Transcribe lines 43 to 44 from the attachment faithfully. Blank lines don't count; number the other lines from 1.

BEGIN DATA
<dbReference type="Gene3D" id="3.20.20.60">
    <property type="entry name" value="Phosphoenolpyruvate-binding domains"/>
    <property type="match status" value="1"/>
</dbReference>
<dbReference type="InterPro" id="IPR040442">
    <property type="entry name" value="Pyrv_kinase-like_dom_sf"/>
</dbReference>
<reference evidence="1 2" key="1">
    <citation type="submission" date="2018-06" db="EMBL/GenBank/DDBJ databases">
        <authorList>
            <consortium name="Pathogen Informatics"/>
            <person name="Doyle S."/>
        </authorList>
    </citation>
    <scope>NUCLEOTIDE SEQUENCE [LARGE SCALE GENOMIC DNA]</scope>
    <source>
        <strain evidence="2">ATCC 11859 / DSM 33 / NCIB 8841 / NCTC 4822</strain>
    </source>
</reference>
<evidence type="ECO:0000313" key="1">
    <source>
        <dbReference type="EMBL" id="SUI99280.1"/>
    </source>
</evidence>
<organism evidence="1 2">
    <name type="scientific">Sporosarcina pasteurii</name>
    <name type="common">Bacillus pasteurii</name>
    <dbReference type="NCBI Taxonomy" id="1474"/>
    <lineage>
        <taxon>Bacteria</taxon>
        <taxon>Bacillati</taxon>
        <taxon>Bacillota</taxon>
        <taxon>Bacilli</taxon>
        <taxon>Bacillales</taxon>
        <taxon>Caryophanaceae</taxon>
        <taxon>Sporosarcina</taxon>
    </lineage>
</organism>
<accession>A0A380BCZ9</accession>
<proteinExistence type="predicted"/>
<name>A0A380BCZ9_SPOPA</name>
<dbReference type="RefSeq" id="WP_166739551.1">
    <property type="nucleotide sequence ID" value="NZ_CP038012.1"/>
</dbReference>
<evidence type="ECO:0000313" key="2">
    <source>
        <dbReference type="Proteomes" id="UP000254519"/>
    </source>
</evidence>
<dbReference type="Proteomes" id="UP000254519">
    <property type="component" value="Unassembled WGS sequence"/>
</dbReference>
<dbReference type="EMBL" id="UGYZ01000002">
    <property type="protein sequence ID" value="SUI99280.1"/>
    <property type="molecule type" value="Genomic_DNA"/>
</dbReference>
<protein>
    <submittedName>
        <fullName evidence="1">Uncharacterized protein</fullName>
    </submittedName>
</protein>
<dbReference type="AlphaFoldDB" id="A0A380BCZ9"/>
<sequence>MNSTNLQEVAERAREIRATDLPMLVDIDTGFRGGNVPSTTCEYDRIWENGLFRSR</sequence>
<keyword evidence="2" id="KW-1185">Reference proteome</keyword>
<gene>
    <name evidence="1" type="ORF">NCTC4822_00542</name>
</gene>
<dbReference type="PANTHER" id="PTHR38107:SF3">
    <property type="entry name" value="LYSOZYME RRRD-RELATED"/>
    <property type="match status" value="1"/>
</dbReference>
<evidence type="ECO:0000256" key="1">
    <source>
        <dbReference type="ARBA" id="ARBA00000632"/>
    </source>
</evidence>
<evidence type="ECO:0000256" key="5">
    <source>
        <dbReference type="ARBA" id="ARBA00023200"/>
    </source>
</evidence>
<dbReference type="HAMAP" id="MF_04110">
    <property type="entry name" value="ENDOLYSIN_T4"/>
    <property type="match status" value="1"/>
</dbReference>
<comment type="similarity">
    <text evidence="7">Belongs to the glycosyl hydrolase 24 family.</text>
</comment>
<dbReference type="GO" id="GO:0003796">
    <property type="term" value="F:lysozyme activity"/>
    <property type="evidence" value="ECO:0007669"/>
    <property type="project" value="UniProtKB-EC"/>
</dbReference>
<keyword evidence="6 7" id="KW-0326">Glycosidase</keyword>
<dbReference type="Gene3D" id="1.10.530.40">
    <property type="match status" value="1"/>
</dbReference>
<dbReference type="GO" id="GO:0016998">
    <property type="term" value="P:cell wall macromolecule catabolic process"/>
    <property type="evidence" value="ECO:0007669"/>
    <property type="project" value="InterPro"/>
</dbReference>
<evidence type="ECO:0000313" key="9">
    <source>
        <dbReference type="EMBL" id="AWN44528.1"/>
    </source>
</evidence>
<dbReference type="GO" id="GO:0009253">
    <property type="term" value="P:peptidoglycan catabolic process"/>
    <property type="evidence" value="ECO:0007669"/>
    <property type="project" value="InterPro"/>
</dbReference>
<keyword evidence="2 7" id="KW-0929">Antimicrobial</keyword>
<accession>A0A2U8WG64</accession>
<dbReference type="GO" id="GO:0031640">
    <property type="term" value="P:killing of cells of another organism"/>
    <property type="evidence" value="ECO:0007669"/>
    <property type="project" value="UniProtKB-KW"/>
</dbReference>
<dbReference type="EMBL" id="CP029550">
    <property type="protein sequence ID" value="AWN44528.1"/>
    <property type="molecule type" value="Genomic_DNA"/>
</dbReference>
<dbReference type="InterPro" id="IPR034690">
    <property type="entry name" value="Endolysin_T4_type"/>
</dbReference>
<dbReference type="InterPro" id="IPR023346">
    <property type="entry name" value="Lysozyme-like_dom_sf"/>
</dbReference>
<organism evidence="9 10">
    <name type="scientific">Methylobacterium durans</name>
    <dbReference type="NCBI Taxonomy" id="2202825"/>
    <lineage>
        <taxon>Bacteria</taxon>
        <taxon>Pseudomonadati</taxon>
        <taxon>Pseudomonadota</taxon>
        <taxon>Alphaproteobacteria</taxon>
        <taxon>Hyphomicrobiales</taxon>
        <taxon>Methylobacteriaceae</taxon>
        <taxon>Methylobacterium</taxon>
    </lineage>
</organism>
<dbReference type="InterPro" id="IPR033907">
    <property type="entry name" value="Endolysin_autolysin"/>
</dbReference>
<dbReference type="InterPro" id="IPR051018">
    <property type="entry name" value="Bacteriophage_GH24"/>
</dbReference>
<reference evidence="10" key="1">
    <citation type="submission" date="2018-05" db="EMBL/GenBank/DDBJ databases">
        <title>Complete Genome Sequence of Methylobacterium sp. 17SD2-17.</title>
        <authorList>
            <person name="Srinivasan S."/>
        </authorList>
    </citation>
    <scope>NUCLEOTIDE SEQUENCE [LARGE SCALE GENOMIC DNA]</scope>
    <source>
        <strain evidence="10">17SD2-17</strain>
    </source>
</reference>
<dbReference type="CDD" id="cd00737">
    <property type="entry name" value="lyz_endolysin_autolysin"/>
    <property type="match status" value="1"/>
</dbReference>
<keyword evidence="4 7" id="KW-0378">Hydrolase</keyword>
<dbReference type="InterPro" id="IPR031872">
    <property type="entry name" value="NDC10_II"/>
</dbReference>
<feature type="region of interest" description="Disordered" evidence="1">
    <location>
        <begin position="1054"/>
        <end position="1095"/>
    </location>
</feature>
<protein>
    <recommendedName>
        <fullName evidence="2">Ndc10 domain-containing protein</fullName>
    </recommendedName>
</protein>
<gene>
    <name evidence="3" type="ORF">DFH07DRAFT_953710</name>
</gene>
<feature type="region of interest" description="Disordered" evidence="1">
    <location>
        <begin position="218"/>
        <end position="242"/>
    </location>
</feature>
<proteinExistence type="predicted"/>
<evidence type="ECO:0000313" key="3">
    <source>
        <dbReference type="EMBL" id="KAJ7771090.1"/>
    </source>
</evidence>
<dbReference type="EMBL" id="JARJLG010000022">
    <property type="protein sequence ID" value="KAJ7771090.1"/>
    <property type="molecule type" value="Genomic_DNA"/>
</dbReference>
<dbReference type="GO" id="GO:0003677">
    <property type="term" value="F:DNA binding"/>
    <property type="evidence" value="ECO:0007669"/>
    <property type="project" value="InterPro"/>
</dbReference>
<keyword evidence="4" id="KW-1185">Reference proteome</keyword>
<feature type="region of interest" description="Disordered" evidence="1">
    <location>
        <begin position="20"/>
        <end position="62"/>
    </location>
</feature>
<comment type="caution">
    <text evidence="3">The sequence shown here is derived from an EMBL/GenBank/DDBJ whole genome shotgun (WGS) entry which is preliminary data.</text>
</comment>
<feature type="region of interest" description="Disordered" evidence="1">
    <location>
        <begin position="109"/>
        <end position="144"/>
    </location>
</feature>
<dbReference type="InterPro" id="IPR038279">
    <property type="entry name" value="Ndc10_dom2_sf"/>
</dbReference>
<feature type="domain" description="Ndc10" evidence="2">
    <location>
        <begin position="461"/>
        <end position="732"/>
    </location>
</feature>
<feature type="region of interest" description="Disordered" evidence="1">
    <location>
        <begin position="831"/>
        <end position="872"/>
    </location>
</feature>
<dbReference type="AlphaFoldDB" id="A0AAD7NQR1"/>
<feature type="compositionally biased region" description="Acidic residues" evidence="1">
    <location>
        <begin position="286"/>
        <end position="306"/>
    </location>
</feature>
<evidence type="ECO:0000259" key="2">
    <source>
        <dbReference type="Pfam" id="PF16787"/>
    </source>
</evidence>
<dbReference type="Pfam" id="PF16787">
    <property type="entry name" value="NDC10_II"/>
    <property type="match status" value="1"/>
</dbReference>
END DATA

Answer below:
    <property type="nucleotide sequence ID" value="NZ_CP038012.1"/>
</dbReference>